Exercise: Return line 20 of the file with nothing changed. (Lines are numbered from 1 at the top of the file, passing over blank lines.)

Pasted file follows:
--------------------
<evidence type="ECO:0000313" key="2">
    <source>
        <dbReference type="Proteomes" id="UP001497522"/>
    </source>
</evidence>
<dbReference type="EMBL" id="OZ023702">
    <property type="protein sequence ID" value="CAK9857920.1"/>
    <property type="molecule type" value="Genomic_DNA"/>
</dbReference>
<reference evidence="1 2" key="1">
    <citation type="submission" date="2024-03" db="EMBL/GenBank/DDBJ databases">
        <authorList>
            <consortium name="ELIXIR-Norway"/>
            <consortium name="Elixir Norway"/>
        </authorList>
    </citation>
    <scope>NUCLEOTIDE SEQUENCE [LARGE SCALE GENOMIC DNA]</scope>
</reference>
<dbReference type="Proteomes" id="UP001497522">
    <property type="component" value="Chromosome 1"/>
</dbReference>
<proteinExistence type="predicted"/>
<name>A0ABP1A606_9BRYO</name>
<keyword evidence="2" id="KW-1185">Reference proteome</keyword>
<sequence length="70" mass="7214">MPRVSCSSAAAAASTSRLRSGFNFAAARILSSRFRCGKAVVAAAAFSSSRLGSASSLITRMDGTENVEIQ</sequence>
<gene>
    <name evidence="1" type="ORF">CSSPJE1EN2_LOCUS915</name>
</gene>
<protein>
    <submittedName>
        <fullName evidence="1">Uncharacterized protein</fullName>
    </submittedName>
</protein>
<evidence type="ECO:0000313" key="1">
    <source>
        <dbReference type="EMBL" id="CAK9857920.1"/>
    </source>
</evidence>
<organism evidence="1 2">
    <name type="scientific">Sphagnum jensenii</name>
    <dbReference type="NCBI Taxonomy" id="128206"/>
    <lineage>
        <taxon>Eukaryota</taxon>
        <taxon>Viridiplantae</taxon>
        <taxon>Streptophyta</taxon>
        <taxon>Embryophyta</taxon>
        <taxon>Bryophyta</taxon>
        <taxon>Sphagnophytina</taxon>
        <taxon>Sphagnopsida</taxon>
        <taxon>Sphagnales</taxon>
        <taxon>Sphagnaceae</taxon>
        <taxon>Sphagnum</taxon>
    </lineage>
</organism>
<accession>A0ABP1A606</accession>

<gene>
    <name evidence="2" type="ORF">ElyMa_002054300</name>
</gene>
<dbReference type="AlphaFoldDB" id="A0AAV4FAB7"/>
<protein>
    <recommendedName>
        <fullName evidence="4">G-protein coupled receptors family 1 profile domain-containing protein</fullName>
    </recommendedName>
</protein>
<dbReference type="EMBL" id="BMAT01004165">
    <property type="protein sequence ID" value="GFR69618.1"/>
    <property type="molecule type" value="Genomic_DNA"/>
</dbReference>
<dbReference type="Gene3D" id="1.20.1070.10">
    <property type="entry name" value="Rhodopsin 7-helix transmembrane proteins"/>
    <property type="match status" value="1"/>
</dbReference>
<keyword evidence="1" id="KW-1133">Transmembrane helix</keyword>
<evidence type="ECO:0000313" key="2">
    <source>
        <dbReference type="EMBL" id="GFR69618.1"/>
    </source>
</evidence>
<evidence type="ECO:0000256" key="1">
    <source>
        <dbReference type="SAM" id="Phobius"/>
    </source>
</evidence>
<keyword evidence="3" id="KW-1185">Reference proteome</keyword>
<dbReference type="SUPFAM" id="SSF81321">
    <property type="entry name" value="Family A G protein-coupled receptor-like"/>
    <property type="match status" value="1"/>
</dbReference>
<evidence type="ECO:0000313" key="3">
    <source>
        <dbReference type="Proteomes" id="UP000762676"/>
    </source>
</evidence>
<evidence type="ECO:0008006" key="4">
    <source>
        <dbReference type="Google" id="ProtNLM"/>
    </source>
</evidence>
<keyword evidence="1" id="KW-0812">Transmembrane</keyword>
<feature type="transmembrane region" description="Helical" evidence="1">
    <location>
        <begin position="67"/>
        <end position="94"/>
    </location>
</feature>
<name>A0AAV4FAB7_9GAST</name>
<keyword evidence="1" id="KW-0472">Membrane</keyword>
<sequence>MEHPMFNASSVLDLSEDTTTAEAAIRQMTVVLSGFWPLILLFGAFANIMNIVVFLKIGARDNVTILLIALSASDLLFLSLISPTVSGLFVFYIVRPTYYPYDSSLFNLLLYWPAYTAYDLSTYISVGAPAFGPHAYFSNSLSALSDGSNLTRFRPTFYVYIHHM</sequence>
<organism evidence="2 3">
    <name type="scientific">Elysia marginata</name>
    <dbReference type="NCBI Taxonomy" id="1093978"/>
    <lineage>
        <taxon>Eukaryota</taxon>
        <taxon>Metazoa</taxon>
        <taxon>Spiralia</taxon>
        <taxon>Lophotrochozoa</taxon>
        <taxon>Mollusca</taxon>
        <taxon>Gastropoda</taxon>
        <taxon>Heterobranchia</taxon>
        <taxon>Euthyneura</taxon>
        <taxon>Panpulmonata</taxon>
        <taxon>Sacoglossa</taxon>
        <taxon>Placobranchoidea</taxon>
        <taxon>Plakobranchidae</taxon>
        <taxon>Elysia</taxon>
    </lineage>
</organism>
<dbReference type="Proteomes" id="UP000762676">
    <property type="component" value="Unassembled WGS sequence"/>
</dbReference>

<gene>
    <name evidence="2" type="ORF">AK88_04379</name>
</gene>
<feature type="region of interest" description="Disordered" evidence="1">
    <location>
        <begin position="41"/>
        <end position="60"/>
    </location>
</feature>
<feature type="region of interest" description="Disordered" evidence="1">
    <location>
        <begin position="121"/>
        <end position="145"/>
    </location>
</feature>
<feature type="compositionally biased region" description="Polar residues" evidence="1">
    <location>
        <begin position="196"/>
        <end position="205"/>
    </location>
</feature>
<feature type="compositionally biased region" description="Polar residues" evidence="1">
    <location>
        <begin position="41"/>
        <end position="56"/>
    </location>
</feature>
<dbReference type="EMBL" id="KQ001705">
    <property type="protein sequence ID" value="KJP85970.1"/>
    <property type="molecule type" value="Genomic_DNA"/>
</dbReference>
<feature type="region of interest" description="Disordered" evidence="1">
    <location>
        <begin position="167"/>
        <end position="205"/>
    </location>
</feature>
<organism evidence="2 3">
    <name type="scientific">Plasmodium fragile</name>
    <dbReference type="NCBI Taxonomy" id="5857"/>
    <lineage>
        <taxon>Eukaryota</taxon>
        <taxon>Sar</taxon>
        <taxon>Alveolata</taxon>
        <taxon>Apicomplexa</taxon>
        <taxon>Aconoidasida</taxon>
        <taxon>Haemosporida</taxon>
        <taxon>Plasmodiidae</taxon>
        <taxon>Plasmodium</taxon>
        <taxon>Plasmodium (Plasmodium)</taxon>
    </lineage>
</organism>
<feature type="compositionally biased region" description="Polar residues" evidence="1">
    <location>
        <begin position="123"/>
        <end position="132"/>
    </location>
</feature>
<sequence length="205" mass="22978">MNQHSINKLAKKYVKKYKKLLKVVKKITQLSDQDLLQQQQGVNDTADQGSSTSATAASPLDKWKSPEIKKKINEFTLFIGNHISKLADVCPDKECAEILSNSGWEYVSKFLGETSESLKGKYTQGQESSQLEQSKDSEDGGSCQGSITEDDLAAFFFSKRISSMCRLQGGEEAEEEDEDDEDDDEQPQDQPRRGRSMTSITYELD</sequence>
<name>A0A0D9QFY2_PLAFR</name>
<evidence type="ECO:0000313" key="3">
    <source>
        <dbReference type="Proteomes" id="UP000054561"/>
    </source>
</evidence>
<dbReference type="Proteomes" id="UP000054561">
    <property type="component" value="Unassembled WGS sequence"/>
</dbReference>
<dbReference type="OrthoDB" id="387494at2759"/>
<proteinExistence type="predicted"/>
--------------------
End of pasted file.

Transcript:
    <property type="component" value="Chromosome 1"/>